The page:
Dawn - Sometimes An Ultrarunner

Dawn - Sometimes An Ultrarunner

February 10, 2016

Wasson Peak, Saguaro National Park

This spring I'm training for a 50 mile run in Page, Arizona.   It's called the Antelope Canyon race, and it's part of a series of races near the National Parks of the Southwest.   I'm actually not in shape for a 50 mile run (as usual), but I'll get through it (as usual), by walking the last part, however long that might take.  In fact, I probably should have signed up for the 50k, which is a significantly shorter option for the race, but...the 50 mile version goes through Antelope Canyon, and the 50k doesn't.  Antelope might be the most beautiful slot canyon in the world, and with no technical sections, it's also easy to get to.  As long as you are willing to pay a local tour company to take you there!   So a chance to run through it on my own in a race seemed really cool.   I might be regretting that decision by mile 45, but....oh, well.

It's been cold and snowy in Utah, so my first chance for a run outside came in Tucson.  We had just arrived in Arizone, but I was going to fly out for a working vacation in Iowa the next day, giving me one day to get a long run in!   Luckily the weather cooperated, and from our campsite, I was able to run to the highest point of Saguaro National Park (West) in the Tucson Mountains.    Along the way, I got my first introduction to the full desert.  It was mostly flat for the first 10 miles, and the trail deviated from straight only to go around the multitudes of cactus growing everywhere.

Wasson Peak, at 4687 feet, is surrounded by (you guessed it) Saguaro cactus by the thousands.  These beasts can grow over 40 tall and live for hundreds of years.  They stick up above the landscape of Tucson like half-buried forks, and I pity the person who ever runs into one.  It seems like every plant in this desert has vicious spines, and I was very careful where I put my feet and how I stepped.  I have been known to trip over an imaginary stone and take a header on the trail...but not today, hopefully!

From relatively flat terrain, I crossed into the National Park and climbed steeply up to the summit.  The trail was rocky, loose, and hot.  The relatively cool morning had passed and I knew the rest of the way would be pretty hot.  With temps in the 70s it was hard to stay cool enough to run.    There were a few other people on the trail but it wasn't crowded at all.

I was very happy to see the summit, because it meant I was now on the second half of my run.  Actually a little more, as I would cut off a few sections of trail and return a shorter way.  It meant running on a road for a little while, but the trail had been exceptionally slow, what with dodging cactus and running around each obstacle.   After a few road miles, and a water refill at the Desert Museum (worth visiting if you're in the area), I had a final few flat miles to be home again.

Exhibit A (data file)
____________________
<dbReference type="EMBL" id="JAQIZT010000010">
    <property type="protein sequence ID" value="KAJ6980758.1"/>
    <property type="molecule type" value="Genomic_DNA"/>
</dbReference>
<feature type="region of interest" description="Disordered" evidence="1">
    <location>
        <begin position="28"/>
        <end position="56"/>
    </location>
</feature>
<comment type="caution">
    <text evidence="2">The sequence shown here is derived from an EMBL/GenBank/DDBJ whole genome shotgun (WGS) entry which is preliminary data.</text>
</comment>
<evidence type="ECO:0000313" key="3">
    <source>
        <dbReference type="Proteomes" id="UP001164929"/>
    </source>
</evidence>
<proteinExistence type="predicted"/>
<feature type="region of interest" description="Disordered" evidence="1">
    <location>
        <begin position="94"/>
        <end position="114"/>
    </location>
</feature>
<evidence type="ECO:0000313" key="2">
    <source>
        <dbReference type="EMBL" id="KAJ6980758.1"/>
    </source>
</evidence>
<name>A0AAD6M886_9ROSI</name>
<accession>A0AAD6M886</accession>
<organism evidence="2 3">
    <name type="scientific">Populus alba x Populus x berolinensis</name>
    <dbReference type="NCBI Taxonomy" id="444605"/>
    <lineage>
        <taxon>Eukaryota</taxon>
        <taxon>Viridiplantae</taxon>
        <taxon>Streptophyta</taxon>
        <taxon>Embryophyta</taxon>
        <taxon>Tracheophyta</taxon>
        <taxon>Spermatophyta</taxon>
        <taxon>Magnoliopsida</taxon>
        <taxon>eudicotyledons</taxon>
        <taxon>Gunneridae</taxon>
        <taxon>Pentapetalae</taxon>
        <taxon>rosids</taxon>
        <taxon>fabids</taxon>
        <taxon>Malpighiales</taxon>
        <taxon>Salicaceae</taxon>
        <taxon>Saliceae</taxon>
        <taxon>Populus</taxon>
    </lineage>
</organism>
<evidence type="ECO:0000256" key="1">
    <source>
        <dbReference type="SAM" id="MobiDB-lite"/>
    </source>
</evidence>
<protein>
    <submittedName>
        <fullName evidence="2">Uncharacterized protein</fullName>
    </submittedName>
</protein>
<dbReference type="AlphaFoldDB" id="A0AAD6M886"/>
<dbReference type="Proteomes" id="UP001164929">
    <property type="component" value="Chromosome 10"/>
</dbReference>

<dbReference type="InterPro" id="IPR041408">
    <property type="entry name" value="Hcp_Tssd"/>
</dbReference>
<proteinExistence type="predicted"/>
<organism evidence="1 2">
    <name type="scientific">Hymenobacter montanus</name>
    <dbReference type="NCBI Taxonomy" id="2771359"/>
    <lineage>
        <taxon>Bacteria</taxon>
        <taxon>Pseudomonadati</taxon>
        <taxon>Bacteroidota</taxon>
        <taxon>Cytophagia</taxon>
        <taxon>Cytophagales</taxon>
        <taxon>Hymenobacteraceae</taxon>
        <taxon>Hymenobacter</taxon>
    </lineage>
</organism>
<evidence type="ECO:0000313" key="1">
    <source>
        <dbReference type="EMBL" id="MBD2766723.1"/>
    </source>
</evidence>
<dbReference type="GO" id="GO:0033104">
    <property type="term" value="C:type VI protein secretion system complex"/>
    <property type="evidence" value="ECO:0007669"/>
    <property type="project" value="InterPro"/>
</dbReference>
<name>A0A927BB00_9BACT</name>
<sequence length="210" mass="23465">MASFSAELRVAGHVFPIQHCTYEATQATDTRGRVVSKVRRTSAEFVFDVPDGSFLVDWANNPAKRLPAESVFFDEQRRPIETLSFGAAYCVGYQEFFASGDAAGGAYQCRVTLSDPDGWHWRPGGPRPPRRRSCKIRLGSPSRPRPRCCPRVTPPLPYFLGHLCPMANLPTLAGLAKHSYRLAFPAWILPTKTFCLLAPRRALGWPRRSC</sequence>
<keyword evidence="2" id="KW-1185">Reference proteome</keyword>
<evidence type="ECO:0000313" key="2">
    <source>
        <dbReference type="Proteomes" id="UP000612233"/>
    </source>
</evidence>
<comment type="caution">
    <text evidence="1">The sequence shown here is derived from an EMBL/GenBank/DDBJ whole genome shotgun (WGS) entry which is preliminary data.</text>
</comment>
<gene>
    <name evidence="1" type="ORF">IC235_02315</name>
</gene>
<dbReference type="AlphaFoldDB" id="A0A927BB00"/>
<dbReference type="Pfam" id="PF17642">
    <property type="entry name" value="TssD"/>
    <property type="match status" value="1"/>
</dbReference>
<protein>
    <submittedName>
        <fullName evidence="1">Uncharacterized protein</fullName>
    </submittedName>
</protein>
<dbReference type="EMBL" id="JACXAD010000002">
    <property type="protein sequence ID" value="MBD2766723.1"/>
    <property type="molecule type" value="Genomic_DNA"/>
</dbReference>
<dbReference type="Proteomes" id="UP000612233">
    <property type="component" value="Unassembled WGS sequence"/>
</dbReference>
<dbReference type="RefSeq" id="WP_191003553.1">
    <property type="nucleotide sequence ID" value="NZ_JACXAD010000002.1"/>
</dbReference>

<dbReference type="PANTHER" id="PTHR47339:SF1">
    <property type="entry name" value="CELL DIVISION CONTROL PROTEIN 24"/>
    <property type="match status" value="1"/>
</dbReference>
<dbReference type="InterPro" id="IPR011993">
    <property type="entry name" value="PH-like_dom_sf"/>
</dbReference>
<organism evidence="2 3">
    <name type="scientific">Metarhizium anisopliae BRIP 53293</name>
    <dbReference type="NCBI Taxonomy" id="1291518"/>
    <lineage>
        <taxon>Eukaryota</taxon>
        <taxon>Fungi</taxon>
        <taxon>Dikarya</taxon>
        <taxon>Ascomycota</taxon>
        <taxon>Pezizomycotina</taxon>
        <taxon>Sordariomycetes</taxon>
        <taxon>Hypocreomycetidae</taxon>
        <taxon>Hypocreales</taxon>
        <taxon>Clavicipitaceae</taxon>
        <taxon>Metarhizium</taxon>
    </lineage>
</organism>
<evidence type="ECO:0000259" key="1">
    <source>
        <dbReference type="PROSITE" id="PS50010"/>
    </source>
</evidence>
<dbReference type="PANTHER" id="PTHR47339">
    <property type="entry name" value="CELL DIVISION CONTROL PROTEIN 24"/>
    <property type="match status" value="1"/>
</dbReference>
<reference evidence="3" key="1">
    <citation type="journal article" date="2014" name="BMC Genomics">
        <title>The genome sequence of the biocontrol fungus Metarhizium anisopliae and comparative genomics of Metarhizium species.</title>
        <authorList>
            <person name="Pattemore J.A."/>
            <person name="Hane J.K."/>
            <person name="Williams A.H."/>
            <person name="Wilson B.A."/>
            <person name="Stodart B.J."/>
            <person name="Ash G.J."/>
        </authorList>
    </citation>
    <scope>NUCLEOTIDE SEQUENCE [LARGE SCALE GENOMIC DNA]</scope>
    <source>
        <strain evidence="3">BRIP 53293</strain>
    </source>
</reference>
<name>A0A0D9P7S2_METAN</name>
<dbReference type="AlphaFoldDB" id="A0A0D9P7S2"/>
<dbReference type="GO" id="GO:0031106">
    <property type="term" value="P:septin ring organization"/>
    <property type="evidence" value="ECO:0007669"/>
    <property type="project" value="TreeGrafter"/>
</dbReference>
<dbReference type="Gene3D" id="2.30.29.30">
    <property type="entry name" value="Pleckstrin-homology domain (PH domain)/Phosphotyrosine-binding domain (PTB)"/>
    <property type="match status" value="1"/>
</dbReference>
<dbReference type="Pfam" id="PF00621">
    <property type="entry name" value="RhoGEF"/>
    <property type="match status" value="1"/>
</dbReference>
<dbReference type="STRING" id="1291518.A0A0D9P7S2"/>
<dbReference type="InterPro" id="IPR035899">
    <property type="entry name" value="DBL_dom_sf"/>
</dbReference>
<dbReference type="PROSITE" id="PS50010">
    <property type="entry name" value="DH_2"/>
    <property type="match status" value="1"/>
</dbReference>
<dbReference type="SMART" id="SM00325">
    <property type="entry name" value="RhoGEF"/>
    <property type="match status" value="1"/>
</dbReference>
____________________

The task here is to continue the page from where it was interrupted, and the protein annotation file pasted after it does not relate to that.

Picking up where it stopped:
Jim had been tracking me, and brought Spot out on the trail to meet me for the last mile.   Australian Cattle Dog or not, he doesn't like the heat, and he was grateful for a sip out of my water bottle!    My mileage for the day was about 25 miles and that was good enough for a training run.   Some of my distance for the day was on bike trails, and I am looking forward to riding them, too.


  1. Great photos. I'm heading to Utah in June for the Bryce Canyon 50k and slowly getting nervous about the heat (and altitude). Any tips on how to cope or prepare - especially given I'm living in the Peak District UK?!

    1. Lynne, Good Luck! Bryce is beautiful so you should enjoy the scenery, it's amazing. As far as the altitude, it will force you to go slower for sure, not much you can do about that. They say to acclimate for a high altitude race, you should either show up just before the race, or as early as you can...but just two days to acclimatize is actually worse than the day before. Perhaps you could look into using a High Altitude Training Mask...I used one last year and it will help expand your lung power and breathe deeply. I miss the Peak District...have a nice run there for me!

    2. thanks Dawn, this will be my second visit to Bryce so I'm looking forward to seeing the beautiful place again. do you think then that we would be better to just turn up on the Thursday and have a gentle walk in the area (recce start/finish parts) but not go up to altitude until race day on Sat? we have to register on the Friday.

    3. Lynne, If I were you I'd do a little internet research as to the exact timing of when you should get up to altitude. But I do seem to remember that getting there just before the race would be better than a day or two early. Seems counterproductive but it's something with the adaptations your body is making. Either way you are going to suffer, so just enjoy the course and not push too hard!